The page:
Huntsville in Madison County, Alabama — The American South (East South Central)
Huntsville Female Seminary
The Seminary closed in 1862, but the building was used as a hospital for smallpox victims during the Civil War. The Seminary reopened in 1867 with the Rev. Henry R. Smith as principal. He was a Presbyterian minister, which may account for the long-held but unsubstantiated belief that the Seminary operated under the auspices of the Presbyterian Church. The Seminary closed in 1875. Between 1875 and 1910, the structure was used for a variety of educational institutions. It was razed by A. M. Booth in 1912.
Erected 2008 by Alabama Historical Association.
Topics. This historical marker is listed in these topic lists: Churches & Religion • Education • Women.
Location. 34° 44.03′ N, 86° 34.764′ W. Marker is in Huntsville, Alabama, in Madison County. Marker is on Randolph Avenue Southeast west of Calhoun Street Southeast, on the right when traveling east. Touch for map. Marker is at or near this postal address: 512 Randolph Avenue Southeast, Huntsville AL 35801, United States of America. Touch for directions.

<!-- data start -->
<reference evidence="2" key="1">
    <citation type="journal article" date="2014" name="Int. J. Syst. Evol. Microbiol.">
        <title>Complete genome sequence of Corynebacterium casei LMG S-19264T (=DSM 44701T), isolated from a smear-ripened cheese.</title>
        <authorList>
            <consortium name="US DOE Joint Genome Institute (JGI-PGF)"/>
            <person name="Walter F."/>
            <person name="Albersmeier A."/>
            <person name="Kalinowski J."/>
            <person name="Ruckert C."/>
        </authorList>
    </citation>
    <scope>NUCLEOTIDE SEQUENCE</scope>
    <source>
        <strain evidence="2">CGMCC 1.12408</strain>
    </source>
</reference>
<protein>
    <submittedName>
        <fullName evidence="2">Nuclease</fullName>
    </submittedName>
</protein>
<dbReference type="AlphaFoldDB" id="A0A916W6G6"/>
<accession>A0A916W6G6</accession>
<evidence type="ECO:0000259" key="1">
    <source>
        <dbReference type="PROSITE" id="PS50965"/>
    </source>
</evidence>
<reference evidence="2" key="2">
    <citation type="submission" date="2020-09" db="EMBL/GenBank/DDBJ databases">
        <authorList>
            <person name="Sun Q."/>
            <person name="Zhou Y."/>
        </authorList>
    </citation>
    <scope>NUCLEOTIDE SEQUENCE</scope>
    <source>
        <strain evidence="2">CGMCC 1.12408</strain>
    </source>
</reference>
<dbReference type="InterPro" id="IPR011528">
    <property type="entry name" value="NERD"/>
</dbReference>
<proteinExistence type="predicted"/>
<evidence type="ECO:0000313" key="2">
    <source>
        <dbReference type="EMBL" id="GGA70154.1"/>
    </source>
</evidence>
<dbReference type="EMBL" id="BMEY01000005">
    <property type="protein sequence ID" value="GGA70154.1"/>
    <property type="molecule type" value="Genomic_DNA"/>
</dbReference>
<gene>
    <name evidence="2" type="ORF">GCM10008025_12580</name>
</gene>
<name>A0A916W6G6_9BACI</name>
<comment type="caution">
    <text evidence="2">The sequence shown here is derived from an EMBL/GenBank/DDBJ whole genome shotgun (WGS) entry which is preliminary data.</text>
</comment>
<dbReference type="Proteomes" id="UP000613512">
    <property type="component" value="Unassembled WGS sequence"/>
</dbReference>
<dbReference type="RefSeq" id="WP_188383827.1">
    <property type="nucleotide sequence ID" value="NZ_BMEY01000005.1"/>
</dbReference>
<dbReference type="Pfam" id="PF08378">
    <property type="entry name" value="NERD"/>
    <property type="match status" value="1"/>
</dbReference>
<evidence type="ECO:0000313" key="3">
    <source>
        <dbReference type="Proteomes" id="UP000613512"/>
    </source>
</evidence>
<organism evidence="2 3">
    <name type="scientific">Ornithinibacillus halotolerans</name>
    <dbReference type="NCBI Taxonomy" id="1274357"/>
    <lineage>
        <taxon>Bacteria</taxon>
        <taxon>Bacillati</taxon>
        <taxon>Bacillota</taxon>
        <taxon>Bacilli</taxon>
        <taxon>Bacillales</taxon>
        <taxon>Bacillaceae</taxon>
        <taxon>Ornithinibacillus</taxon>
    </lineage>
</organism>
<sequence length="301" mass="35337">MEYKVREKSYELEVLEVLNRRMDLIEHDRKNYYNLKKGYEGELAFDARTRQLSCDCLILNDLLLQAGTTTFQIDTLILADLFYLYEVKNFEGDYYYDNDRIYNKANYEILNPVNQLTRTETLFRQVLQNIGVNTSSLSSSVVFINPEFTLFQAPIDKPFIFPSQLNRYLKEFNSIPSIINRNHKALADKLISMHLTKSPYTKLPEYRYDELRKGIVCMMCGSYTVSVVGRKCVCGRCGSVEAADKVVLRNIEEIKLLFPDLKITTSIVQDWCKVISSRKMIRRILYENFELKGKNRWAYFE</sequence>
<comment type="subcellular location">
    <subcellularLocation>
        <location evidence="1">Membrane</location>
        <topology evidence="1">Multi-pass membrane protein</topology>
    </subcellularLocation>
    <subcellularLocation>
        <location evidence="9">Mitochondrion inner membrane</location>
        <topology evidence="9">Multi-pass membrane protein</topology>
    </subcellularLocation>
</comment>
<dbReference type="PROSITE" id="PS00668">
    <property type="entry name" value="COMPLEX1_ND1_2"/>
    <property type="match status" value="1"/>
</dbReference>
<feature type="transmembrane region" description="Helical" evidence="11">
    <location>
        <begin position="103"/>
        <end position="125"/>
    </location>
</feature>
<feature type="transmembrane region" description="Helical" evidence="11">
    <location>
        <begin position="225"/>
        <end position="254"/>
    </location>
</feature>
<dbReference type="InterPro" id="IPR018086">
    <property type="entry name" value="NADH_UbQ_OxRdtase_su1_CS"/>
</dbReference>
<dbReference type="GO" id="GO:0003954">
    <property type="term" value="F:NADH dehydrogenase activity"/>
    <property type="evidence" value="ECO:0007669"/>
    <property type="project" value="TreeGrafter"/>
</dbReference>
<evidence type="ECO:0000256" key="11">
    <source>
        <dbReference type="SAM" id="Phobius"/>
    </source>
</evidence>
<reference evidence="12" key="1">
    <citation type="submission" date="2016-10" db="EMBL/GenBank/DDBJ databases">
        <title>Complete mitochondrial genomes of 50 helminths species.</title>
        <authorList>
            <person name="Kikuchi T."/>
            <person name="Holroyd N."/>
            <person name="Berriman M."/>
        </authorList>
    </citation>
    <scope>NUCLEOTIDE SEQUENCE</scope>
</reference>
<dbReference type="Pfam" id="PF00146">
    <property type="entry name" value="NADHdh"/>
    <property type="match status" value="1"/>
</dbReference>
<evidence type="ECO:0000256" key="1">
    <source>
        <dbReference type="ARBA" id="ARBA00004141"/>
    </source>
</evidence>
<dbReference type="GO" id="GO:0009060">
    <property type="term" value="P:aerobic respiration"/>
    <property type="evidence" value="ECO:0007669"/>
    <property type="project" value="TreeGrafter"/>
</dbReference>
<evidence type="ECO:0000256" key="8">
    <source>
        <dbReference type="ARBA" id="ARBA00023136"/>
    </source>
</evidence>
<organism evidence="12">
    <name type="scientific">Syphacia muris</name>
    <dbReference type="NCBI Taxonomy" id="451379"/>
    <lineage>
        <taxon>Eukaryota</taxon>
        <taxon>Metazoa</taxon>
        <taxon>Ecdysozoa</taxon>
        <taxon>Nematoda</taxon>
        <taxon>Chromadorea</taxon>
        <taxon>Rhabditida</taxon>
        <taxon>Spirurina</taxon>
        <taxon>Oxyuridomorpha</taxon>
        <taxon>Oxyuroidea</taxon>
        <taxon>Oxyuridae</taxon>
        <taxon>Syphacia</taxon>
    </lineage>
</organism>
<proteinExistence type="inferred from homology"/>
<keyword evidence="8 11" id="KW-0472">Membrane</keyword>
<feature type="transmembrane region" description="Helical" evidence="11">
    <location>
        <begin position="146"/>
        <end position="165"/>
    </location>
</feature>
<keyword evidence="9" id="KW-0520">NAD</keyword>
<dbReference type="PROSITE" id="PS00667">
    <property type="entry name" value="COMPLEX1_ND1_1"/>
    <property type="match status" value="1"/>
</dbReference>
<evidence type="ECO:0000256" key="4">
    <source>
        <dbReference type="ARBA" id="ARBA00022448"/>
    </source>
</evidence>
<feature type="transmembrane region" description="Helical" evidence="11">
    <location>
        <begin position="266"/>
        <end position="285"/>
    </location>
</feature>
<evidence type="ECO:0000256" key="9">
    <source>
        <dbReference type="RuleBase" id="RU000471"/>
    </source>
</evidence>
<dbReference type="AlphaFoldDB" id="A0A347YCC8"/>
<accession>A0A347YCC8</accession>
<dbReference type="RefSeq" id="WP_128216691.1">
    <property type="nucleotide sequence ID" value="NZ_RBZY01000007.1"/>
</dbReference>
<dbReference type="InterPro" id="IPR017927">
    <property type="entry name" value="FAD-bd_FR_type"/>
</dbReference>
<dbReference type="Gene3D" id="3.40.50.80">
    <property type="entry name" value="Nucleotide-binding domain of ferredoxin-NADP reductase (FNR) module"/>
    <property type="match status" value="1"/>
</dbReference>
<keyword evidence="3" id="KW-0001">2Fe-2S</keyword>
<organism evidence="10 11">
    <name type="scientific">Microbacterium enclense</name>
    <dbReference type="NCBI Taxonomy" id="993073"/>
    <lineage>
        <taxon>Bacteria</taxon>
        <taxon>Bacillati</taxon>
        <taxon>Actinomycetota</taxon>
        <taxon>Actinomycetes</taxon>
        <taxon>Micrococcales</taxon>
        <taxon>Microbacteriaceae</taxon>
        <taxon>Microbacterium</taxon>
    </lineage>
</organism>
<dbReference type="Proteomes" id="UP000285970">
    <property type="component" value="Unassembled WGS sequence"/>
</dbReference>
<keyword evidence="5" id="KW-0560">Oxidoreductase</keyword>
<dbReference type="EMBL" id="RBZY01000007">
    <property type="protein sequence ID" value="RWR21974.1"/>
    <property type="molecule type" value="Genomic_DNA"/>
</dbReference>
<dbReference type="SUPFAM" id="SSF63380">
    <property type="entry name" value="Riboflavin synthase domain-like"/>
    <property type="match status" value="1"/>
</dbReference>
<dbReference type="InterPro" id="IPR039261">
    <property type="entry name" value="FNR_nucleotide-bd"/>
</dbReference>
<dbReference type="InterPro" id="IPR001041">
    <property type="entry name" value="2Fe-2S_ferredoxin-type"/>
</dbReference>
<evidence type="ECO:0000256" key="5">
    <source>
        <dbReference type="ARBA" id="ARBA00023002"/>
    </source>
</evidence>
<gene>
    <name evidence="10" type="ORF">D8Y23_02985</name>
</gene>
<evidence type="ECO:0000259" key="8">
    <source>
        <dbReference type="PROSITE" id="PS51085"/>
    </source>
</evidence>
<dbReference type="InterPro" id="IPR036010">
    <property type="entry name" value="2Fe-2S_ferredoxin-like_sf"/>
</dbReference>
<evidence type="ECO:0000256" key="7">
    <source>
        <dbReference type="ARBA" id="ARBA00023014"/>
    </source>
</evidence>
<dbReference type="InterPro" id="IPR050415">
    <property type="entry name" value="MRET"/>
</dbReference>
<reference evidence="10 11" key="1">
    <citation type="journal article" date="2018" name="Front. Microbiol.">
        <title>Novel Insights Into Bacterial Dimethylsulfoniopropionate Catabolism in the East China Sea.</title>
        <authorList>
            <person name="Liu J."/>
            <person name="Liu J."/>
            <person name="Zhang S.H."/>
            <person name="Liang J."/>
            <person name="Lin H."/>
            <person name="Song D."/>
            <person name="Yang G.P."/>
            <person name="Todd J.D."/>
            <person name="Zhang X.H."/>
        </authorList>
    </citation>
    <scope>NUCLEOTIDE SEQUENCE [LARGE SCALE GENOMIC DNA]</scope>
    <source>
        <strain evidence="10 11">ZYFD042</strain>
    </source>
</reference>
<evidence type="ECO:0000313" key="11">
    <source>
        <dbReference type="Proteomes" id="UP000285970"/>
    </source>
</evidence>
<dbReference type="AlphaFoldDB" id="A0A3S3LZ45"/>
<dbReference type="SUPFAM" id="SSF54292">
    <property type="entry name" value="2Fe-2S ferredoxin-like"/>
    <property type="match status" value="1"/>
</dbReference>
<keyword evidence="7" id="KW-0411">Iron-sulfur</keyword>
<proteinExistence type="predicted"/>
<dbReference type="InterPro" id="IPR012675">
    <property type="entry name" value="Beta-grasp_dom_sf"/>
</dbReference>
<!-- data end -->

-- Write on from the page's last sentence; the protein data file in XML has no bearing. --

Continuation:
Other nearby markers. At least 8 other markers are within walking distance of this marker. Site of Green Academy (about 600 feet away, measured in a direct line); Twickenham Historic District (about 600 feet away); Site of Huntsville Female College (about 700 feet away); Central Presbyterian Church (approx. ¼ mile away); Temple B’nai Sholom (approx. ¼ mile away); First Presbyterian Church (approx. ¼ mile away); Old Town Historic District (approx. ¼ mile away); The Leroy Pope Mansion 1814 (approx. 0.3 miles away). Touch for a list and map of all markers in Huntsville.
Credits. This page was last revised on August 7, 2020. It was originally submitted on August 5, 2020, by Duane Marsteller of Murfreesboro, Tennessee. This page has been viewed 60 times since then. Photos: 1, 2, 3. submitted on August 5, 2020, by Duane Marsteller of Murfreesboro, Tennessee. 4. submitted on August 6, 2020, by Duane Marsteller of Murfreesboro, Tennessee. • Mark Hilton was the editor who published this page.